Even the better-equipped 2018 Kawasaki Ninja H2 SX SE is an “affordable” $22,000, when compared to the more sport-focused H2 models.

Featuring a 200hp version of Kawasaki’s supercharged, four-cylinder, 998cc engine, the Ninja H2 SX is a fully faired sport-tourer, with an emphasis on the sport side of the equation.







The base model comes in any color you want, so long as it’s black, while the Ninja H2 SX SE comes in the traditional Team Green color scheme of Kawasaki.







Kawasaki has made a significant investment in supercharging technology for motorcycles, and the Japanese brand is intent on using its forced-induction prowess on as many models as possible. As such, say hello to Team Green’s third supercharged model, the 2018 Kawasaki Ninja H2 SX.

Built to be a sport-tourer, with extra “sport” under the hood, the newest Ninja comes in two flavors: the Kawasaki Ninja H2 SX (black paint) and the Kawasaki Ninja H2 SX SE (green paint). The latter boatss Kawasaki’s first TFT color dash, as well as cornering lights, launch control, and a quickshifter.

The rest of the specs? How does 201hp strike you from the 998cc four-cylinder engine? All the while giving strong fuel consumption savings, on par with the Kawasaki Versys 1000.













It appears that the rumors are true, and that Kawasaki is set to debut another supercharged motorcycle at the upcoming EICMA show.

We have reported already that Kawasaki is rumored to have a sport-touring model of the supercharged Ninja H2, and it seems that rumor is close to the mark.

Releasing a teaser video today, the new Kawasaki model appears to be less about outright performance, and more about enhancing the journey. In short, it sounds a lot like a sport-touring model is nigh.







Whether or not this new supercharged model, the third in Kawasaki’s lineup, is based off the H2 platform remains to be seen, however.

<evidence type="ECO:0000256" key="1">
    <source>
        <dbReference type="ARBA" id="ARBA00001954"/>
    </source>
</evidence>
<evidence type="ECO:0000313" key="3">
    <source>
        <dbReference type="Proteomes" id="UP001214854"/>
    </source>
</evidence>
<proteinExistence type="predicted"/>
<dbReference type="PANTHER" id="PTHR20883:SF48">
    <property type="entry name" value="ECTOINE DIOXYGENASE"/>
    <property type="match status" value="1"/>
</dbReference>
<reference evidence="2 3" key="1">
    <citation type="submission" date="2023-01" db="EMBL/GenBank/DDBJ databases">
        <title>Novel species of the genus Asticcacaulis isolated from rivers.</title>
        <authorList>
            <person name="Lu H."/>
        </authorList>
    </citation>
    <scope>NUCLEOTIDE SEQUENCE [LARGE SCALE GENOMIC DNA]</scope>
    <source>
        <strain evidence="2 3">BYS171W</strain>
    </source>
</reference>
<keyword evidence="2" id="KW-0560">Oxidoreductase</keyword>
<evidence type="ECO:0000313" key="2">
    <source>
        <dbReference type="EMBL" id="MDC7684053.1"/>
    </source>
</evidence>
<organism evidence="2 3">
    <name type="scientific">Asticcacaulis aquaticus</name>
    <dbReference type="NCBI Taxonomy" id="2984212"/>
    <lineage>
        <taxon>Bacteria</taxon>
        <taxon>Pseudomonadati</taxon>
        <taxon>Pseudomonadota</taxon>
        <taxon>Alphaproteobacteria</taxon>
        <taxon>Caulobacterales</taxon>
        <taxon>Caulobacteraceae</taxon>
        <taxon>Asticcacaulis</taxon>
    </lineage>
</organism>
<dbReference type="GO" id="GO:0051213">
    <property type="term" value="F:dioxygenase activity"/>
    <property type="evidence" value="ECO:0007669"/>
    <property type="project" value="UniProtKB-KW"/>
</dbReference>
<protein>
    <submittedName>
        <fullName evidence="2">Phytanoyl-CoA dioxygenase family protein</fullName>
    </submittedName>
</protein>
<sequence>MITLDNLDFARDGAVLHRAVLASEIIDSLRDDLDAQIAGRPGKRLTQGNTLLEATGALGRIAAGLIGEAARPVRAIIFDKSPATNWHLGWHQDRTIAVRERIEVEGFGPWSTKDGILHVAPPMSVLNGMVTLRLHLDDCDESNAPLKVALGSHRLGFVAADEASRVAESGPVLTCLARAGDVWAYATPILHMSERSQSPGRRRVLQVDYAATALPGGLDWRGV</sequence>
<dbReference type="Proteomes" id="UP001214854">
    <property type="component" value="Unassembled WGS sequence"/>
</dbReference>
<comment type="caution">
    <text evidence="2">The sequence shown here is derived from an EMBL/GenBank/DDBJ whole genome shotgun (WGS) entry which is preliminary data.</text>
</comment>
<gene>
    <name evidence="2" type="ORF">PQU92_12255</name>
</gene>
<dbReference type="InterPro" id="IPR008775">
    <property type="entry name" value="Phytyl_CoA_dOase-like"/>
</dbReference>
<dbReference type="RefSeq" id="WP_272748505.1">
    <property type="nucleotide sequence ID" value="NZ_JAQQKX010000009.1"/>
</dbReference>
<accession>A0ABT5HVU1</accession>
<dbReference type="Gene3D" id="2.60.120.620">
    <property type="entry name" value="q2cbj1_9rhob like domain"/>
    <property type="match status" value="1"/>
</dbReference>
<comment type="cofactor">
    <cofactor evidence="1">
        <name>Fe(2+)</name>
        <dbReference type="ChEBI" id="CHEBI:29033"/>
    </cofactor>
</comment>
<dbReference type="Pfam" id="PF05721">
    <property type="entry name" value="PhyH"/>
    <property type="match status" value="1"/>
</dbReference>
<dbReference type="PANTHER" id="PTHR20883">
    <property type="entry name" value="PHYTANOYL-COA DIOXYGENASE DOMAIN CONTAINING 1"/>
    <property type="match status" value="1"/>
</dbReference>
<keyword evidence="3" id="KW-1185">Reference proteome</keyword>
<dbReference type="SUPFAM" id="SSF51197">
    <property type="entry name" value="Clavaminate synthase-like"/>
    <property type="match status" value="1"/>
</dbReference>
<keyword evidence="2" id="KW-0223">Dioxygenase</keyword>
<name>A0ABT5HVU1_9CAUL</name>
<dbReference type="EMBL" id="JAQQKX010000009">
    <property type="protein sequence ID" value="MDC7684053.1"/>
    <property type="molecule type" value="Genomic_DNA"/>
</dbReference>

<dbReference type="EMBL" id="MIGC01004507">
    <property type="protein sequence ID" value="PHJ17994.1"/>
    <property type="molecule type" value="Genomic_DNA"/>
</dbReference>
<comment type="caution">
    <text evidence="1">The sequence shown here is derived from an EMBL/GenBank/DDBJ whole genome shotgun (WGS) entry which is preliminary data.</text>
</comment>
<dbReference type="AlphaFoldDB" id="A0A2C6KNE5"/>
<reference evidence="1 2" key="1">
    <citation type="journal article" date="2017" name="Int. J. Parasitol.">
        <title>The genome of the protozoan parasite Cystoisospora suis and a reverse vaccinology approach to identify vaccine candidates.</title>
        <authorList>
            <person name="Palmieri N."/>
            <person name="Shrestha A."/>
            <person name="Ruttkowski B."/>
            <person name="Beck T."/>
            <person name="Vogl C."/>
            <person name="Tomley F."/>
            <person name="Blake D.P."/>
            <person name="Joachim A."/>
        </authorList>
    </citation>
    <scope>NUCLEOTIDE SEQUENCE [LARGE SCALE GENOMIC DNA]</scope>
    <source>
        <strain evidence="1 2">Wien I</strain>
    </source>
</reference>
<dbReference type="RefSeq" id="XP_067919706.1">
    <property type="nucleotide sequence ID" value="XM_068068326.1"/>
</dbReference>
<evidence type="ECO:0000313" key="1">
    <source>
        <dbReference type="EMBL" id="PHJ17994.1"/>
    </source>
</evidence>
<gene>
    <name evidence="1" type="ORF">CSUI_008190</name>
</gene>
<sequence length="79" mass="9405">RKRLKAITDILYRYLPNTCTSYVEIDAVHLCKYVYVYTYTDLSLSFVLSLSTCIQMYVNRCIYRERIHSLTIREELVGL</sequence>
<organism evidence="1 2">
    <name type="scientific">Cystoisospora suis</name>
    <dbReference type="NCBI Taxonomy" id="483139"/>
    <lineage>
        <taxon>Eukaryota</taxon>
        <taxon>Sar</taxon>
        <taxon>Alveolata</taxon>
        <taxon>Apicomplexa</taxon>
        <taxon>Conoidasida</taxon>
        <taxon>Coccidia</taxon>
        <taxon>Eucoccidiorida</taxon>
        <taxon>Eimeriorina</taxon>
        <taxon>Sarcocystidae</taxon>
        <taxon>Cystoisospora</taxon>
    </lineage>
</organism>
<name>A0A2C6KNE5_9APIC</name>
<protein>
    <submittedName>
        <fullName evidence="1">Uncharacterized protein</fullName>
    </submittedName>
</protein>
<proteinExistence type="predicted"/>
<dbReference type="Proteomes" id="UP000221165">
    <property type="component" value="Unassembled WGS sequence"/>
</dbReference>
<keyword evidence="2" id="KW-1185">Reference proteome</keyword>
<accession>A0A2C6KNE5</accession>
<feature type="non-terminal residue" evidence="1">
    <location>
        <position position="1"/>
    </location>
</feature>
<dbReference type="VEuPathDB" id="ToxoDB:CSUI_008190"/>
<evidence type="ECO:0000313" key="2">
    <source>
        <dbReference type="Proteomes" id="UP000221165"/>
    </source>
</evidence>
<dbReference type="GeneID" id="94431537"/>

I like this rumor. I like what this rumor says. And, I like that this rumor doesn’t seem to go away.

The scuttlebutt of the motorcycle industry right now is suggesting that the street-shredding Kawasaki Ninja H2 might be joined by a sport-touring variant.

This Kawasaki Ninja H2 GT – as some are calling it – takes the potent supercharged liter-bike, and makes it a little bit better suited for long-distance riding…well, as better suited to touring that a 200hp+ fire-breathing motorcycle can be.













The Motus MSTR is a burly beast of a bike. The American-made sport-tourer comes with ergonomics designed to eat up miles of riding, and its 1,650cc V4 engine helps make passing those miles a quite the spirited event.

We have always wondered what the Motous MSTR would be like as a streefighter though – sans the production bike’s sweeping fairings, and with a bit more ‘Merica in its attitude. Now we have a glimpse of that, with Fuller Moto giving the Motus MSTR some customizing love.

If you are a fan of Fuller Moto, then you should find his design on the MSTR both visually appealing and strikingly familiar. The color accents (red, white, and blue…obviously) start with the MSTR’s stock red-painted heads, though don’t stop there.







Just in case there was any question about the Motus / Fuller Moto collaboration being all show and no go, the bike puts some impressive 155+ horsepower figures down to the dyno drum, in the attached video.

If you happen to be in Austin for the MotoGP round, you can catch this Motus down at the Handbuilt Motorcycle Show.